Many feel uncomfortable with other’s pain and don’t know what to say to those who are grieving.  Walking beside one who is grieving does NOT mean that you have the perfect things to say or do – it DOES mean that you are willing to walk alongside during the process, listening, holding their hand, praying.  The more comfortable you are with grief as a natural process, the better able you will be to accept yourself or others who are grieving right where they are and effectively minister to them.  And … if you are the griever, it means that you will be able to accept the listening friend who wishes to come alongside of you.

Crying, shock and numbness, nightmares, anger, guilt, irritability, restlessness, sleeplessness and loss of appetite all may be symptoms of the normal process of grief.  As we walk beside others who go through the valley of the shadow of death, God promises (from Psalm 32) that “He will instruct you and teach you in the way you should go; He will counsel you and watch over you.”  You do NOT have to figure this all out on your own – God will be your teacher!  Ask for His help – and He most lovingly and most graciously will give it!


Small Does Not Mean Insignificant

“Why can’t I ‘get over myself’ … shake this gloom and doom … recognize that the things I am dealing with are not earth shattering?  In fact, many, many people around me are struggling far more than I am.”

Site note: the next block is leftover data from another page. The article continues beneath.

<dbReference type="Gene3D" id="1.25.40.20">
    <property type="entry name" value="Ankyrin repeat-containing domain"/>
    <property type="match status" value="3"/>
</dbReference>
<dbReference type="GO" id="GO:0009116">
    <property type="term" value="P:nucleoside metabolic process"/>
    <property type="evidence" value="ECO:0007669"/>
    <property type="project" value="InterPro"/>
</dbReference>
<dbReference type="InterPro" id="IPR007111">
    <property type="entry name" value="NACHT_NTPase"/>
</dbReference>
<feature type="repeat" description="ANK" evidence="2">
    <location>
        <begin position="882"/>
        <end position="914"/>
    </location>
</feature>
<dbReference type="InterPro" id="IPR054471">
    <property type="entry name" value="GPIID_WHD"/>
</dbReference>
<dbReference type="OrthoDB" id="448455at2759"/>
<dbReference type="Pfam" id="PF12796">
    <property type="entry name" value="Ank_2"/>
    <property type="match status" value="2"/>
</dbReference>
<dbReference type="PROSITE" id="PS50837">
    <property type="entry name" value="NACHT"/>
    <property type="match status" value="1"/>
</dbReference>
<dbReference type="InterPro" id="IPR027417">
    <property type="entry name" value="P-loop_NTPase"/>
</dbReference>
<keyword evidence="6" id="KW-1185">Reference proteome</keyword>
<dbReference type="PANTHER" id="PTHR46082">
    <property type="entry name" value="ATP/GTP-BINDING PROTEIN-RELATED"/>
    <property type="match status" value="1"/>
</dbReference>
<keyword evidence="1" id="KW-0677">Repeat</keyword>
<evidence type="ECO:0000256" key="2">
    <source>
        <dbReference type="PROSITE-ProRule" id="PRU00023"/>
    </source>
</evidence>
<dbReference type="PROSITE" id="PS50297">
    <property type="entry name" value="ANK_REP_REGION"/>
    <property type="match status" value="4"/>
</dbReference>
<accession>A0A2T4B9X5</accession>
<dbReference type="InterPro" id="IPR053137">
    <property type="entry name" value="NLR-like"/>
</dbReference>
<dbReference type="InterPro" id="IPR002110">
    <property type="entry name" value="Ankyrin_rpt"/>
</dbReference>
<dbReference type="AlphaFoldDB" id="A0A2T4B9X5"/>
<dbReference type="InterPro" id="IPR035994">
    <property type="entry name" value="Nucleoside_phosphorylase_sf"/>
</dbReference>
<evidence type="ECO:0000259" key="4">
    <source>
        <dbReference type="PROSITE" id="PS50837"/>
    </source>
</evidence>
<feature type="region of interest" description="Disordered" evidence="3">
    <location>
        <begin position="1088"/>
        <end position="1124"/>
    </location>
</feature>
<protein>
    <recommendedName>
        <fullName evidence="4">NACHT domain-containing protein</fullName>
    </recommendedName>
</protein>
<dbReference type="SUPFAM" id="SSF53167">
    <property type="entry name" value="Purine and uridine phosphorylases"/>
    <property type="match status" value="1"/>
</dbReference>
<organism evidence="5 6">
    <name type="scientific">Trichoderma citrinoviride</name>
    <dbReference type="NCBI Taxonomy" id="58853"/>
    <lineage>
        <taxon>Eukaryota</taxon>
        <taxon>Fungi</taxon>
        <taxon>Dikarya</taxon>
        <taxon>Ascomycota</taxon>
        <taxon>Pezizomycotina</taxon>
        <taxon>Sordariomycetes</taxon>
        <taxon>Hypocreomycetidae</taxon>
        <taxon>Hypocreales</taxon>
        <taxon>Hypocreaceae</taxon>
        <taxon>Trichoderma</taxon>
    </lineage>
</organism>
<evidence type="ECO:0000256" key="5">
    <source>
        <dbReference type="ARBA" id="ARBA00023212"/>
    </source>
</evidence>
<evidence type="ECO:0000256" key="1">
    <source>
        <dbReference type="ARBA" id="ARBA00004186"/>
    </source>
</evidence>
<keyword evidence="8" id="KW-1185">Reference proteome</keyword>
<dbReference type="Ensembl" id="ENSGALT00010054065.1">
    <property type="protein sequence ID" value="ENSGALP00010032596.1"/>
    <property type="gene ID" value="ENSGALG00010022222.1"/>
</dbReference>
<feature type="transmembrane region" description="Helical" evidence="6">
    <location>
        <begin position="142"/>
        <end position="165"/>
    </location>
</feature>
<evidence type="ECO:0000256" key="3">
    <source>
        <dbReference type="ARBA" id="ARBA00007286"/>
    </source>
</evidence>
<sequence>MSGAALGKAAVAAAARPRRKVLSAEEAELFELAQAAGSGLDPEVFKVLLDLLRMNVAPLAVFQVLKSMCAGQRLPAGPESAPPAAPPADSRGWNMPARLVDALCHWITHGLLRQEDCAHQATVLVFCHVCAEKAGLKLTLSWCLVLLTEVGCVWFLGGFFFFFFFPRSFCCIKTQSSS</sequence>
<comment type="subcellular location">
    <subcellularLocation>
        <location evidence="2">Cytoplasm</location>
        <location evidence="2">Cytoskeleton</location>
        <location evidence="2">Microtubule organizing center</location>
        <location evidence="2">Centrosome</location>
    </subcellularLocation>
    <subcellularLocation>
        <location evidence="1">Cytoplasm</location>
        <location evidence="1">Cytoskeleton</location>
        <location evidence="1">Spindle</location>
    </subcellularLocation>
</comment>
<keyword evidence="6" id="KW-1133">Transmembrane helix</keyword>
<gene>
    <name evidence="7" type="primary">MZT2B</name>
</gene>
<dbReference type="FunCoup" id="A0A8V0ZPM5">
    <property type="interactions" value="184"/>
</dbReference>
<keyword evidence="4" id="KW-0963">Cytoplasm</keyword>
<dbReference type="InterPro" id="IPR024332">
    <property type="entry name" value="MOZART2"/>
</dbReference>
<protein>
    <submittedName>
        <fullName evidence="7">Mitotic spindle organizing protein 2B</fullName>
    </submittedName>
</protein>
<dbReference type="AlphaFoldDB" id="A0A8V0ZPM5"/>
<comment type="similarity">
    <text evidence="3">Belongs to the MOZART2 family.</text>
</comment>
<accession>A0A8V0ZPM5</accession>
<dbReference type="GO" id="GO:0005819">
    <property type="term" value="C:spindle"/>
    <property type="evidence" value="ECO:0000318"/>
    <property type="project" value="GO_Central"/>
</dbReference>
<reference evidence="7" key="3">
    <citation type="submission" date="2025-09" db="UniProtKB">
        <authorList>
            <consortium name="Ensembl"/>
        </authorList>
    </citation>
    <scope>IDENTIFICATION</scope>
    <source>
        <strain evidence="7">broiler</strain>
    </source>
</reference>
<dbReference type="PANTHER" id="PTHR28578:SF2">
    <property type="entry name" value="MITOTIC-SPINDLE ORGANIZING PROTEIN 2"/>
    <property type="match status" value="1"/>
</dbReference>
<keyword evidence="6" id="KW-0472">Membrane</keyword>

Does the above describe you?  Do you find yourself in a funk or depression of sorts and not sure why?  Sometimes it is difficult to even pin point the root, isn’t it?  To start with, I have found it helpful to ask God to help me distinguish the root from the branches!  Unless I deal with root issues, I will become distracted with branch issues and continue to be side-tracked and unable to openly identify what it is that is causing my struggle.

Having identified the root issue, what if it is  seemingly a small one … that seems minor comparatively speaking … one that I ought to be able just to shake off?  I find these verses from the Book of Proverbs helpful.  (Bear with me in reading through Proverbs 30:24-28 …)

“Four things on earth are small, yet they are extremely wise:  Ants are creatures of little strength, yet they store up their food in the summer; coneys are creatures of little power, yet they make their home in the crags; locusts have no king, yet they advance together in ranks; a lizard can be caught with the hand, yet it is found in kings’ palaces.”

All four of these examples:  the ant, the coney, the locust, and the lizard are miniscule, relatively speaking.  Yet … the lessons to be learned from each one are significant:  little strength, not much power, no identified leader, BUT focused and united and able to accomplish much!

What does all of this have to do with your funk or depression?  The issue you are dealing with, though seemingly small in scope, is NOT insignificant.  NOR are you!  These ‘small’ issues can help you to grow (“Consider it pure joy whenever you face trials of many kinds – big or small – because you know that the testing of your faith develops perseverance.  Perseverance must finish its work so that you may be mature and complete, not lacking anything.” James 1).    Growth happens IN and THROUGH struggles … there is no other way to grow.  AND you – and they (your struggles) are significant to God.

I want to remind you of your significance to God – (from Psalms 139…)  “O Lord, you have searched me and you KNOW me.  You know when I SIT and when I RISE; you perceive my THOUGHTS from afar.  You discern my GOING OUT and my LYING DOWN; you are familiar with ALL MY WAYS!”